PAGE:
One such group is Ducks Unlimited Canada. They approached Sherren after a speaking engagement last year. “Conservation groups have realized that social sciences can be useful,” notes Sherren, “but they don’t have the in-house capacity, so they asked me if I could help. And they said to me right then, ‘we are eligible for Mitacs.’” Sherren had recently taught a student she thought would be a good fit, and took the opportunity to her. Mhari Lamarque, a then first-year Master of Resource and Environmental Management student with an interest in environmental education, is now interning with DUC.

“Though my experience with wetland conservation is limited,” says Lamarque, “the core values of DUC’s education initiatives are in line with much of the work I have done—getting people out in nature and offering experiential learning opportunities.” Lamarque explains that as DUC faces funding difficulties and declining and older supporters, “the organization is trying to better understand their existing supporter base as well as attract more diverse audiences.” She is researching youth engagement with DUC as well as the effectiveness of their programming. “The aim is that these projects will inform and guide future decision making.”

Sherren sees Lamarque’s project as a great example of the benefits of Mitacs opening up to non-profit organizations. “It’s very positive for SRES,” she says. “We wouldn’t get Mitacs to fund Mhari digging new wetlands; eligible projects have to have some sort of business process or efficiency angle to them. To give another example, conserving an endangered species could create a tourism opportunity, so your host organization could be a tourism bureau, instead of a conservation organization.”

Lamarque, who would love to work with Nova Scotia environmental NGOs when she graduates, says the application process was especially helpful. “It helped me flesh out important details and processes that I will use throughout my research, and the reviewers gave me great insight,” she says. Lamarque hopes to continue building connections with the Mitacs community.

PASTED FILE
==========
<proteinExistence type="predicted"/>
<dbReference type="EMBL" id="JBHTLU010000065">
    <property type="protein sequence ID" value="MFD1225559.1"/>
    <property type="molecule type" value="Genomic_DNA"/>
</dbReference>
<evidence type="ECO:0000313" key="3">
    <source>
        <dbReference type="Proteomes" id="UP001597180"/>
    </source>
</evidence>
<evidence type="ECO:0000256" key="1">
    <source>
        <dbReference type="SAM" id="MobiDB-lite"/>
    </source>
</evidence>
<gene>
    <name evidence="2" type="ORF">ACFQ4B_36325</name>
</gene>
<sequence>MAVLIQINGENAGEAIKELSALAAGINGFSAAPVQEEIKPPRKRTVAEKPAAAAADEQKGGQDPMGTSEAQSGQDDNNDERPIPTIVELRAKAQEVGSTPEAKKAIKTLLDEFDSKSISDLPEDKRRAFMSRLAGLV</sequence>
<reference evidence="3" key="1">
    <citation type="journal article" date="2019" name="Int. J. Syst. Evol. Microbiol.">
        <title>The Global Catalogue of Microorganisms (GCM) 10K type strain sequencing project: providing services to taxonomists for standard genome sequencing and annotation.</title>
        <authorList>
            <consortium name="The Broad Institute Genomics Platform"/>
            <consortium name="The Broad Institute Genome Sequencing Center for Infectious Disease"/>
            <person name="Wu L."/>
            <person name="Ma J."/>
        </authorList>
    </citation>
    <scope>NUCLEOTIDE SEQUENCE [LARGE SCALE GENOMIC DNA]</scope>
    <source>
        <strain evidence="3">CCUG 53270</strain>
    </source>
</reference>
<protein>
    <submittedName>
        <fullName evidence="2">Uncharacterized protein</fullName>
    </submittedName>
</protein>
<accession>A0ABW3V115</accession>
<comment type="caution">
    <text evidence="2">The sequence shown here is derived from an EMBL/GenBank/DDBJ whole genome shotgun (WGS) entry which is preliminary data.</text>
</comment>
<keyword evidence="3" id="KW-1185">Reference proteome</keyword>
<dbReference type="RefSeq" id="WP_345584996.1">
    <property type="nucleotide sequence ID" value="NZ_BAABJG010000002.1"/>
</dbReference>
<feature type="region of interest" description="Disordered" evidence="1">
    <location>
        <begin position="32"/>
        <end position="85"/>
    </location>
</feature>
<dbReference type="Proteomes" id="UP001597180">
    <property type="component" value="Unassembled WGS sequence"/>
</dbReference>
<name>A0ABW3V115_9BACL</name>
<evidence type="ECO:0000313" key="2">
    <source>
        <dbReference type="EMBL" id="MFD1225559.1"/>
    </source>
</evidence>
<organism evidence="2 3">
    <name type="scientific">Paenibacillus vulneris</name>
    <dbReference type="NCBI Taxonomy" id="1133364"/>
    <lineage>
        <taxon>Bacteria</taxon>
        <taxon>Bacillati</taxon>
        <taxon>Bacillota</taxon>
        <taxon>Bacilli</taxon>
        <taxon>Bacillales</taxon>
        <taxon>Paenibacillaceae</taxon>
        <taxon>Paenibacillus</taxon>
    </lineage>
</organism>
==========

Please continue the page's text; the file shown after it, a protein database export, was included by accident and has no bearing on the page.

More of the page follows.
“The SRES students are a keen group,” notes Gillis. “There are many companies seeing more value in corporate social responsibility, environmental impact, etc., and these students have a variety of skills that can help industry with meeting research objectives.” He credits SRES’s engaged faculty and staff with driving opportunities for students.

Sherren agrees on the benefits. “Some students can get jobs outright, but when the job market is as competitive as it is, this is the tipping point that can get students critical experience,” she says. “And it builds SRES’s relationships with outside organizations—we have repeat customers like Clearwater. Finally, it’s a tipping point for the organizations: they can do work that they otherwise don’t have time, resources or expertise to do.”

Other recent Mitacs/SRES projects include:

MREM (course-based program with internship/co-op)

  • Carolyn Stevens (Summer 2015)
  • Academic Advisor – Kate Sherren
  • Industry Partner – Clearwater Seafoods
  • Meagan Bernier (Summer 2015)
  • Academic Advisor – Kate Sherren
  • Industry Partner – Strum Consulting
  • Sarah Rosenblat (Summer 2015)
  • Academic Advisor – Peter Tyedmers
  • Industry Partner – Thinkwell Shift
  • Melissa Archibald (Summer 2014) (dual degree recipient MREM/MLIS)
  • Academic Advisor – Peter Tyedmers
  • Industry Partner – Clearwater Seafoods

MES (Thesis-based Program)

  • Brittany MacDonald
  • Academic Co-Supervisors – Michelle Adams and Ken Oaks at CBU
  • Industry Partner – Port Hawkesbury Paper